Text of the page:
The Ways and Means Oversight and Social Security Subcommittees—chaired by Rep. Vern Buchanan (R-FL) and Rep. Sam Johnson (R-TX)—today held the second of two joint hearings examining the Social Security Administration’s (SSA) representative payee program.
Prior to today’s hearing, the SSA’s own watchdog, the Social Security Inspector General (IG), and stakeholders, such as the bipartisan Social Security Advisory Board, raised serious concerns with how the SSA selects and oversees the individuals serving as representative payees.
Social Security Subcommittee Chairman Johnson highlighted examples of people who shouldn’t be payees, but are:
“Commonsense would say that someone who relies on a representative payee themselves shouldn’t be the representative payee for someone else … In 2016, the IG found that Social Security had people serving as representative payees even though Social Security knew that these folks had representative payees of their own. The IG has even found people serving as representative payees that Social Security has no record of selecting.
“Worse, for nearly 20 years, the IG has repeatedly found that Social Security continued to pay payees that they knew were dead. And the list goes on. This is simply unacceptable.”
Ways and Means Republicans also shared stories from across the country about bad actors who are taking advantage of the beneficiaries they were asked to serve. Oversight Subcommittee Chairman Buchanan gave one example:
“[The Hillsborough Achievement and Resource Centers] served as representative payees for Social Security beneficiaries who needed help managing their finances; however, between 2001 and 2011, HARC employees diverted over $600,000 in Social Security benefits, using them for their own personal gains. HARC employees also annually filed fraudulent accounting reports with SSA to conceal their actions.”
Another problem plaguing the representative payee program is the SSA’s failure to conduct full criminal background checks for all individuals currently serving as a representative payee. The practice of running full criminal background checks for all new individual representative payees did not begin until 2014—over 75 years after the representative payee program was first created. And it is only for new or changing payees.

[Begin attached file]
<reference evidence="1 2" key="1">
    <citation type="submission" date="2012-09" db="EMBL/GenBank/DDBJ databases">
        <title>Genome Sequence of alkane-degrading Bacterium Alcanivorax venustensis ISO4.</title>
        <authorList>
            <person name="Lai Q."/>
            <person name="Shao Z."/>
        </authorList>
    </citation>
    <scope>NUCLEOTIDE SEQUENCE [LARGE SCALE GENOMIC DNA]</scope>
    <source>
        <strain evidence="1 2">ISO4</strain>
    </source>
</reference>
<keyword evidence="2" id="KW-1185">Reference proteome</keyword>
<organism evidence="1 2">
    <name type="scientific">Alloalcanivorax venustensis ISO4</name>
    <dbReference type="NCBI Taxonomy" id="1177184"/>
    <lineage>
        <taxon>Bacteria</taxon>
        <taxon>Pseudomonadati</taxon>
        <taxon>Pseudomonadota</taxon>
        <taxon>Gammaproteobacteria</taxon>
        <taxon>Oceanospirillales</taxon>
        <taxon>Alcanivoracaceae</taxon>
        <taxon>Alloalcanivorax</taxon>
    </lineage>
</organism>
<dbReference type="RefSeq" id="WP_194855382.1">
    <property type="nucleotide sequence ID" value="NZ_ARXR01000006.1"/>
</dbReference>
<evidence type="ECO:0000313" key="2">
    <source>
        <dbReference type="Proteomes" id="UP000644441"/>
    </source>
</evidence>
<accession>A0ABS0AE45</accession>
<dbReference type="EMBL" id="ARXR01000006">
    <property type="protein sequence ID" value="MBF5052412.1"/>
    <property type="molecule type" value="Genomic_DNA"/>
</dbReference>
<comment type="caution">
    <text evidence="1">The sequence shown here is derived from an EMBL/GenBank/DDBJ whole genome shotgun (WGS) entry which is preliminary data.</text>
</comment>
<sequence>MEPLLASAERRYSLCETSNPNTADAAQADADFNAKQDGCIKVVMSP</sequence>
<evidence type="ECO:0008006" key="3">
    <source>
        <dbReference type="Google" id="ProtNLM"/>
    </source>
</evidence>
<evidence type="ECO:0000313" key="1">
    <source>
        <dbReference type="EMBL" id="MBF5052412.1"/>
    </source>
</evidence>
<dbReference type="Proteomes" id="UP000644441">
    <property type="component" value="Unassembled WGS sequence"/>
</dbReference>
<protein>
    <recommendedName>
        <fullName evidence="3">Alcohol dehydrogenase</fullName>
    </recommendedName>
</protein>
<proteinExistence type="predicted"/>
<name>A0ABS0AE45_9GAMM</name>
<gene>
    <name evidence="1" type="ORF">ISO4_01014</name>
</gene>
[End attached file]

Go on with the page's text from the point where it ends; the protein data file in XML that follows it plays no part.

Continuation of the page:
The lack of background checks prior to 2014 let Linda Weston, who served 8 years in prison for killing her sister’s boyfriend, become a representative payee. As Rep. Pat Meehan (R-PA) discussed:
“We’ve created a point in time in which checks only go back for representative payees—people have been grandfathered in. I had a circumstance in my own Philadelphia region. We had a woman by the name of Linda Weston who served as a representative payee for four separate individuals. Only later did they discover horrid circumstances, including abuse and other things that are part of that. So, what are we doing to check to assure that any kind of information related to a background of somebody who has already been grandfathered into the payee situation is kept current so that we don’t find a situation where somebody is abusing an individual?”
And once selected as a payee, the SSA’s monitoring program leaves much to be desired. Rep. Jackie Walorski (R-IN) questioned whether the SSA’s annual accounting form effectively identifies those who are misusing benefits:
“A bad actor could submit an accounting form with made up amounts, no supporting documentation, but as long as their numbers are close, they aren’t really flagged…A bad actor could maneuver through the system like that, correct?”
It’s clear that the representative payee program is not working and more must be done. Ways and Means Members are working together on commonsense solutions to improve this important program so Social Security beneficiaries can trust the help they receive.
CLICK HERE to learn more about today’s joint hearing.
CLICK HERE to learn more about the first joint hearing.